Description: Loggerheads are primarily reddish-brown in coloration and have large heads with powerful jaws. They also often have barnacles and other organisms attached to their shells. Males differ from females in having narrower shells and longer, thicker tails. Young loggerheads have a more brownish colored carapace (top of shell) and a tan plastron (bottom of shell). Loggerheads range between 31 and 45 inches (79-114 cm) in carapace length and 170 to 350 pounds (77-159 kg) in weight.
Feeding/Diet: Loggerheads are omnivorous and feed primarily on marine invertebrates.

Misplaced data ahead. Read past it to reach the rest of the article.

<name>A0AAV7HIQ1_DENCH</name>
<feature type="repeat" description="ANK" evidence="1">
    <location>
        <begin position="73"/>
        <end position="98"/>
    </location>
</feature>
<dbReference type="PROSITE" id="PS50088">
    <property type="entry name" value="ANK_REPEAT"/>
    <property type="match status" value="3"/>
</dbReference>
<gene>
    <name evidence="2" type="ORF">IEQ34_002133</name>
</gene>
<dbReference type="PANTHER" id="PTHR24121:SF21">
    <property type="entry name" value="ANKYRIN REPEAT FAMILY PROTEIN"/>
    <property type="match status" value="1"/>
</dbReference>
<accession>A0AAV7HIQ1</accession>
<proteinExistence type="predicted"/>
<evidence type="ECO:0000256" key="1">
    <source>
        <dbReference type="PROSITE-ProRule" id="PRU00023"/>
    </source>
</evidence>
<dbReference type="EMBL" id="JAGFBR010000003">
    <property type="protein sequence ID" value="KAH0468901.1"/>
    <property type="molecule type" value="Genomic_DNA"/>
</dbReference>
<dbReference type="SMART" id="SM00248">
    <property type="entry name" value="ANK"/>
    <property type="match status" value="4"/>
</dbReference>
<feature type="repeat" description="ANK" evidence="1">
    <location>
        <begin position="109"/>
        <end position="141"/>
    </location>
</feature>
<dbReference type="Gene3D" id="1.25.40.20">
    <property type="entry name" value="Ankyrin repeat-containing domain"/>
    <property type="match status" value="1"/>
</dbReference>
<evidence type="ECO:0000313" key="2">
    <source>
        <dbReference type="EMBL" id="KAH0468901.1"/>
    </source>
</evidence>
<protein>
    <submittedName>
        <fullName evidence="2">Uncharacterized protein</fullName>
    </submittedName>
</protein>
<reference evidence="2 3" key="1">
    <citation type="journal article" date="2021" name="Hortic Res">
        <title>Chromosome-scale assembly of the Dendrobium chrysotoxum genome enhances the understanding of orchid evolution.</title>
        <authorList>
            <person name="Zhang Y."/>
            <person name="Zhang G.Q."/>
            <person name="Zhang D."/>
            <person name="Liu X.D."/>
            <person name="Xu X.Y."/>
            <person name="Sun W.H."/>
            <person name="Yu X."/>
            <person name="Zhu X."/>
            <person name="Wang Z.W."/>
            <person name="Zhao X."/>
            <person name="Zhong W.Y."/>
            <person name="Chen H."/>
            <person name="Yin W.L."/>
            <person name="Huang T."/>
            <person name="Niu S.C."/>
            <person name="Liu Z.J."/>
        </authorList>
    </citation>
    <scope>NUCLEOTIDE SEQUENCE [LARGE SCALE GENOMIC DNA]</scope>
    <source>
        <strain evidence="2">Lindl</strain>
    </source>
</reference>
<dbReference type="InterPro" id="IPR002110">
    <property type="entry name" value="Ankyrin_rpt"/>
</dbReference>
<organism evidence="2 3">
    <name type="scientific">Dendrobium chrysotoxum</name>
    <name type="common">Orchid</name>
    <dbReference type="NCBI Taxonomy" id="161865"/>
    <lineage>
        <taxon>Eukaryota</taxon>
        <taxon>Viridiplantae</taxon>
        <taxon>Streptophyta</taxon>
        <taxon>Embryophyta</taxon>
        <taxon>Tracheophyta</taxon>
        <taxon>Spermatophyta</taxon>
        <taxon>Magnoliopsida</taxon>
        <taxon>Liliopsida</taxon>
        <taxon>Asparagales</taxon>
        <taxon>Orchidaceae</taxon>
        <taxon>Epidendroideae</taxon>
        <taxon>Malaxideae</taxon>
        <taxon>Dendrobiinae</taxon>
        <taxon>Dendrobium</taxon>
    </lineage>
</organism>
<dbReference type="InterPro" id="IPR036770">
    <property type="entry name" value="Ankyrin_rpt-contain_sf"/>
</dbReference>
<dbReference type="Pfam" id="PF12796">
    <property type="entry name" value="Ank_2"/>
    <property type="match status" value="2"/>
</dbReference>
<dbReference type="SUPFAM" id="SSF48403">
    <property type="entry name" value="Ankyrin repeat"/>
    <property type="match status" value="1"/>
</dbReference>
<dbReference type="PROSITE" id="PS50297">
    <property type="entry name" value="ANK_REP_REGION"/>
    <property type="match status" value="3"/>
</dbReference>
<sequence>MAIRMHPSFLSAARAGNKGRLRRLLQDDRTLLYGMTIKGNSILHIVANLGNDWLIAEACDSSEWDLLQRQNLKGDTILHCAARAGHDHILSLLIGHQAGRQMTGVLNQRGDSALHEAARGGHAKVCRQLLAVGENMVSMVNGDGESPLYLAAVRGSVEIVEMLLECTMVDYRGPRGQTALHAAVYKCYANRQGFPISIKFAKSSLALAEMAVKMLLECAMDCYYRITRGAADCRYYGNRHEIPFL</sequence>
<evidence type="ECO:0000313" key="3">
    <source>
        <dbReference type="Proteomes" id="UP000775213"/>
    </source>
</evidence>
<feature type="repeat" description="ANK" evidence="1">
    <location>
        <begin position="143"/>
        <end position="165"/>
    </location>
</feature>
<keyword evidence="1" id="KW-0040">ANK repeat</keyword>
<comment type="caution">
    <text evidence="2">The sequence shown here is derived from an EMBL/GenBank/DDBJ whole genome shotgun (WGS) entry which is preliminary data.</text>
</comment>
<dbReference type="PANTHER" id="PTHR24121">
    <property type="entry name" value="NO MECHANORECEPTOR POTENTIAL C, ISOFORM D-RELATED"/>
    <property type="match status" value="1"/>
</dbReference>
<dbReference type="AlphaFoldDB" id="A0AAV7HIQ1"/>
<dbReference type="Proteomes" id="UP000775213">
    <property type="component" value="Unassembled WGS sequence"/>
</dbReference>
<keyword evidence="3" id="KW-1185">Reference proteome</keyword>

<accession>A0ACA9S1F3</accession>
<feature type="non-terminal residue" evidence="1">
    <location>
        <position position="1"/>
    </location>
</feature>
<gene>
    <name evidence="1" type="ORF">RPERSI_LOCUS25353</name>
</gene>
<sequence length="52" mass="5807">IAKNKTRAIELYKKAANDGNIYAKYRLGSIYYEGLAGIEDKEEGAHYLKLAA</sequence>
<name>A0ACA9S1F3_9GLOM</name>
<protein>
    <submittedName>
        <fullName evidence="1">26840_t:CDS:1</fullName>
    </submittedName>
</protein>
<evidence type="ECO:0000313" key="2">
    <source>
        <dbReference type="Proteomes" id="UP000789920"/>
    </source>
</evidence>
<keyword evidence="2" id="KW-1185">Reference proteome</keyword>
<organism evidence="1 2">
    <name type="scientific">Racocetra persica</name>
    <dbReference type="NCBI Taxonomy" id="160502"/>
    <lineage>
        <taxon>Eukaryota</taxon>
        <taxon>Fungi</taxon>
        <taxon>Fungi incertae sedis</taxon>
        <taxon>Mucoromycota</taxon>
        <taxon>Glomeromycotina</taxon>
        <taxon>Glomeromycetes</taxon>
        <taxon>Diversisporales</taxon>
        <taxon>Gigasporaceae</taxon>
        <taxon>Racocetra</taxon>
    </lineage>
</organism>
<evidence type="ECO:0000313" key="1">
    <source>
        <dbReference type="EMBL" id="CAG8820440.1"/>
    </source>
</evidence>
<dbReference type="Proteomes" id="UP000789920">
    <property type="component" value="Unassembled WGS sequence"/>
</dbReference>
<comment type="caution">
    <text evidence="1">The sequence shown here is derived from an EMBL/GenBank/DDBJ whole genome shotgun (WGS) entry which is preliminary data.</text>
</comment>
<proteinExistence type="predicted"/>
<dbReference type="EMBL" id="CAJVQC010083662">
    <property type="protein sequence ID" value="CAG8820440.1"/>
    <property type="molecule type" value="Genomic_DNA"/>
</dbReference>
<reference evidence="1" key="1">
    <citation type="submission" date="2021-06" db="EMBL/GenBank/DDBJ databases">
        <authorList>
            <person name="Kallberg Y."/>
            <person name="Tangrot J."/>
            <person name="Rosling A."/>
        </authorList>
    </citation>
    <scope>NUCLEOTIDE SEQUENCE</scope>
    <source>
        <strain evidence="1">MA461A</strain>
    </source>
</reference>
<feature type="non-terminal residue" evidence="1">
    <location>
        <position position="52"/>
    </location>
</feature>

Activity/Behavior: Loggerhead turtles are active during the day. Because they frequently are close to shore during summer months, they often drown in nets of commercial fishing boats.
Habitat/Range: The loggerhead is found in the ocean. During summer months it ranges closer to the coast and sometimes accidently wanders into freshwater habitats.
Reproduction: This species regularly nests along the coast of the southeastern United States. Nesting period extends from the middle of May until late August. Clutches have been found to contain between 47 to 220 eggs, with an average of 120 eggs.
Miscellaneous: The loggerhead is listed as a threatened species by the U.S. Fish and Wildlife Service and is protected by law.